- After overhaul, vehicles equipped with the Ford 5R55N may exhibit a soft or flared upshift into 3rd gear.
- Vehicles equipped with the Chrysler 45RFE may exhibit a slip on take-off or no movement after overhaul or fluid change.
- Corroded terminals in the PCM connectors can cause failsafe in a 1998 or later Dodge truck with Cummins diesel engine, resulting in 3rd-gear starts.
After overhaul, vehicles equipped with the 5R55N may exhibit a soft or flared upshift into 3rd gear.
The cause may be that the intermediate-clutch seal (see Figure 1) was not installed deeply enough into the case. When this happens intermediate-clutch pressure is lost between the case and the housing of the intermediate-clutch piston.
Note: This is not commonly looked at because of the clutch and band application on the 5R55N (see Figure 2). Notice that the intermediate clutch is on in 3rd gear in the Drive position. The term intermediate, in the past, has normally meant 2nd gear. This is why the intermediate clutch is commonly overlooked as a problem with 3rd gear.
Using a suitable punch, push the intermediate-clutch seal against the intermediate-clutch piston housing, as shown in Figure 3.
Place the retaining spring on top of the seal, as shown in Figure 4, and re-assemble the valve body onto the case.
Vehicles equipped with the 45RFE may exhibit a slip on take-off or no movement after overhaul or fluid change.
The cause may be that an aftermarket primary oil filter was installed into the transmission and the neck of the filter is too narrow, allowing the filter to fall out of the pump and cause fluid aeration and/or no pump suction, as shown in the cross-section in Figure 5.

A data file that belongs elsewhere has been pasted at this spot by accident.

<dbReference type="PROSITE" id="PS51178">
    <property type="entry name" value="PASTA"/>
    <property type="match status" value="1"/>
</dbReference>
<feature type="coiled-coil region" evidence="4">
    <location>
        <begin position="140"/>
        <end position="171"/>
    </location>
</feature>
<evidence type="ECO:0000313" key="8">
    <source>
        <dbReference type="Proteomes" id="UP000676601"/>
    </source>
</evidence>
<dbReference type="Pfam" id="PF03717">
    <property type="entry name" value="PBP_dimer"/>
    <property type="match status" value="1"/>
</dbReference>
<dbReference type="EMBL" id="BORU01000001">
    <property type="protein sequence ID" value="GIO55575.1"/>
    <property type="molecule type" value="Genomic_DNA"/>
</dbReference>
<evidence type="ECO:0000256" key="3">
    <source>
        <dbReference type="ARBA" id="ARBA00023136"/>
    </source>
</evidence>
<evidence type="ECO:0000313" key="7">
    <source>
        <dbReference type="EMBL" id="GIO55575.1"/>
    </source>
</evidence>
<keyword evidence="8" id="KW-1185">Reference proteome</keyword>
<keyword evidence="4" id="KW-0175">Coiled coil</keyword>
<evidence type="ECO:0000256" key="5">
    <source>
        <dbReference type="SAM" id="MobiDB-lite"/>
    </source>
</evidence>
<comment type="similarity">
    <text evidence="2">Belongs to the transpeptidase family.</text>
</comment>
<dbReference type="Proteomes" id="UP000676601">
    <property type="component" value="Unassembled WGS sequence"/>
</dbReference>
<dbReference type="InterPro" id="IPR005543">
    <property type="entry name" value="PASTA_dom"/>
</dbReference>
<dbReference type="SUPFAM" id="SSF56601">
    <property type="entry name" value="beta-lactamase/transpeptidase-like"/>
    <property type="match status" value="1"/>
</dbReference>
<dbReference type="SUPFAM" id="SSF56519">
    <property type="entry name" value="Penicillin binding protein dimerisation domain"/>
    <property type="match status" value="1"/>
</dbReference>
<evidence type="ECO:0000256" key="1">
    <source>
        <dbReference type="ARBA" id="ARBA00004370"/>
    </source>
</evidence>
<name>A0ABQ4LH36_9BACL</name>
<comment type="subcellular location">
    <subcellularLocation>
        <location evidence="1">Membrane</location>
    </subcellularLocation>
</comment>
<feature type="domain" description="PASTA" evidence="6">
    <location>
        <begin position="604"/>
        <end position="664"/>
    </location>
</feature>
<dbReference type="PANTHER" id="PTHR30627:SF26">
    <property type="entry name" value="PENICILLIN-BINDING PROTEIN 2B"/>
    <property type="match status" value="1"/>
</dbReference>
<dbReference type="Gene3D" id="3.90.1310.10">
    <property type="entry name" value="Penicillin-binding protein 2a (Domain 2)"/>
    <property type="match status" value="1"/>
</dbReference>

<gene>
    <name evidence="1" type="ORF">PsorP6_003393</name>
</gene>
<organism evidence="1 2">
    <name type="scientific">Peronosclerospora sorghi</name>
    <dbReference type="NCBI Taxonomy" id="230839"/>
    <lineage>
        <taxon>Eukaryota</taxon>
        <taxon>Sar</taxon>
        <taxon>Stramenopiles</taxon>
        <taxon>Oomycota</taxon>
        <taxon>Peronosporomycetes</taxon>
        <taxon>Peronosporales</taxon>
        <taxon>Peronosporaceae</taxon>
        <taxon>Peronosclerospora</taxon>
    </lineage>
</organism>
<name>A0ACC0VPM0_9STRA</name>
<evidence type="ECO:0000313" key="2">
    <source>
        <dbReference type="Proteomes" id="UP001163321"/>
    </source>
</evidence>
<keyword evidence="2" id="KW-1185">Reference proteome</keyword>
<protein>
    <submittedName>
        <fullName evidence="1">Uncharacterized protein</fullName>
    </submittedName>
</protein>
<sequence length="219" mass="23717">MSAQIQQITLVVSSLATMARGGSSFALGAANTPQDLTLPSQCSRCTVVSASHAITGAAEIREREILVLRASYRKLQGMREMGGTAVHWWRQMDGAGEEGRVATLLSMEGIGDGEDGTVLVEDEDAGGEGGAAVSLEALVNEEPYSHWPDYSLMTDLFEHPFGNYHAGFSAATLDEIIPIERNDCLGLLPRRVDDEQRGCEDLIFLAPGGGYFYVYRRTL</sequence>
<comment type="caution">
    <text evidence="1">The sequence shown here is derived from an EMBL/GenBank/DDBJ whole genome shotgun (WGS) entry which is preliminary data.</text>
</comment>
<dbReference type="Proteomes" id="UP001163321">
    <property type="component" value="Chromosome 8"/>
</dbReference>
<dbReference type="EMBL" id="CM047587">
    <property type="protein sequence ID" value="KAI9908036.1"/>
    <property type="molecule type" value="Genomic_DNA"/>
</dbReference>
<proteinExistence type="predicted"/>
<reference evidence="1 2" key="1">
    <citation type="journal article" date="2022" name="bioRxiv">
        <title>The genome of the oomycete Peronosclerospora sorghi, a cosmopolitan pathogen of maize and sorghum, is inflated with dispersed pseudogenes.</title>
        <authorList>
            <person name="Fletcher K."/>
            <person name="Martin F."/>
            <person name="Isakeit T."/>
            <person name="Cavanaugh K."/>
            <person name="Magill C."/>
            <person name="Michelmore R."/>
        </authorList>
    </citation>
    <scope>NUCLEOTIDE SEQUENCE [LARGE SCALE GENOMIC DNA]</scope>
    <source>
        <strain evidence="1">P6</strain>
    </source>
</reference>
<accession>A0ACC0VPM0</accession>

Locate the primary oil filter (see Figure 6).
Remove it from the pump and verify that the dimensions of the filter are the same as those shown in Figure 7. Replace as necessary.
The vehicle that spawned this bulletin was a 2003 Dodge truck with a 5.9-liter diesel engine and 48RE transmission. The truck came into the shop with complaints of taking off in 3rd gear and that only the park and neutral gear-select indicator lamps would illuminate. The scan tool could retrieve code P0700, “Transmission Fault Present,” from the Cummins ECM but could not receive PCM communication for transmission information.
Verification that the PCM was not grounding the transmission-control relay was made, indicating that the system was in failsafe. Power and grounds at the PCM were checked and deemed good.
During the diagnostic procedure, a voltmeter was connected to terminal 30 at the C2 (white) connector to monitor the PCM-controlled ground for the transmission-control relay. While connected to terminal 30, the wire lead was removed from the meter and tapped to ground. When the meter lead was plugged back into the meter, the meter indicated 0.1 volt, which meant the PCM was grounding the circuit and the relay should be energized. A road test confirmed this and the transmission performed perfectly – until the ignition was cycled. The third-gear start along with the other complaints also returned at this time.
The process of tapping the meter lead to ground again also restored correct operation of the transmission. Replacement of the PCM did not cure the problem.